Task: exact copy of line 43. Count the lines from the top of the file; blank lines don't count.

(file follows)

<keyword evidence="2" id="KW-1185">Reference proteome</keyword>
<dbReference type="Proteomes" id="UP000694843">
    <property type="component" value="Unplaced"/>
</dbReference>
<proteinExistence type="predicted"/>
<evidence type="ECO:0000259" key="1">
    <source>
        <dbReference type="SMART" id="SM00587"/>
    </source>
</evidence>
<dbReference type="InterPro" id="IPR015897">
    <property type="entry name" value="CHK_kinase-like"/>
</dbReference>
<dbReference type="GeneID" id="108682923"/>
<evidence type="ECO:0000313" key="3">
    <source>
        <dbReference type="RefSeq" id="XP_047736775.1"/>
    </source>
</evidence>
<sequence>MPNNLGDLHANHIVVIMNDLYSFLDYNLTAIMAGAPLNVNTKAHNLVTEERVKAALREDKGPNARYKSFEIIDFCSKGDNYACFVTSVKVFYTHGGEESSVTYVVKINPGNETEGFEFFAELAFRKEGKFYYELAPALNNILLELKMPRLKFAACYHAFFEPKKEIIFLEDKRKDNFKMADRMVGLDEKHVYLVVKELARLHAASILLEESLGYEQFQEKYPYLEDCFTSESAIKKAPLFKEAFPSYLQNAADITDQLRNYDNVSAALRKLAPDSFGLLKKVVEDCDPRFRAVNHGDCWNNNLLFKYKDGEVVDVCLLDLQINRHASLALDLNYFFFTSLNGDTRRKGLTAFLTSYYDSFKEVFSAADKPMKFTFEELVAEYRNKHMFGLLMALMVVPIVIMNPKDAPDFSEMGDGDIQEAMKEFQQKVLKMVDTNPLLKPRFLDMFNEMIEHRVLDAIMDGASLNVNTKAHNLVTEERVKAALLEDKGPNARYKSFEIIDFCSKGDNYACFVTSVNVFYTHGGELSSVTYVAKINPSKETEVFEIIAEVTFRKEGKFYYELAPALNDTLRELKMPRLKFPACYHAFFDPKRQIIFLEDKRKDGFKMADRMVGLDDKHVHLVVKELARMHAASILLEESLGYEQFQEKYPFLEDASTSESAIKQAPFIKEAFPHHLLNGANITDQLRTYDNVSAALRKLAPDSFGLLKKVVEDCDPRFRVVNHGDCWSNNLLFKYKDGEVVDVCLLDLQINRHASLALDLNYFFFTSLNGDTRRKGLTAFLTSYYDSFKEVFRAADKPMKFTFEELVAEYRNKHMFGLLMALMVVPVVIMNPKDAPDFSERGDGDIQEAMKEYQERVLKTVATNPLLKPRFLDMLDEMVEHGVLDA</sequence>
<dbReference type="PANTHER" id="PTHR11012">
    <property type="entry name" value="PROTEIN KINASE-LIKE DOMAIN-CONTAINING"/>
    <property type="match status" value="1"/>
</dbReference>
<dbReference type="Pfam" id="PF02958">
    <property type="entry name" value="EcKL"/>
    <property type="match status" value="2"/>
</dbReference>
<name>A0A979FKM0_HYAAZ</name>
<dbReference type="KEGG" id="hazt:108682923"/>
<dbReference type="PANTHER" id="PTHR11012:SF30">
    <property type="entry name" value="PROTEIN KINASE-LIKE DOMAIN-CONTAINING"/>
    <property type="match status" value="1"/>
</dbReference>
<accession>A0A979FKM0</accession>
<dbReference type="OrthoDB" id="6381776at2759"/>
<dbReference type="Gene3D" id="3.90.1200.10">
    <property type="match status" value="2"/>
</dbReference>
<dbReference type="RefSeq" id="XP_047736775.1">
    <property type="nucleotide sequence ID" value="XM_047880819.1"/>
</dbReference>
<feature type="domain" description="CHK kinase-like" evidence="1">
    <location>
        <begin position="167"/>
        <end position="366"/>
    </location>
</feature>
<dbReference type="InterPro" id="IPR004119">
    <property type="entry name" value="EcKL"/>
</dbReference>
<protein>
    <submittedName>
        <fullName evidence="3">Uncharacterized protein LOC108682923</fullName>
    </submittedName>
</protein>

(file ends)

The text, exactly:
<feature type="domain" description="CHK kinase-like" evidence="1">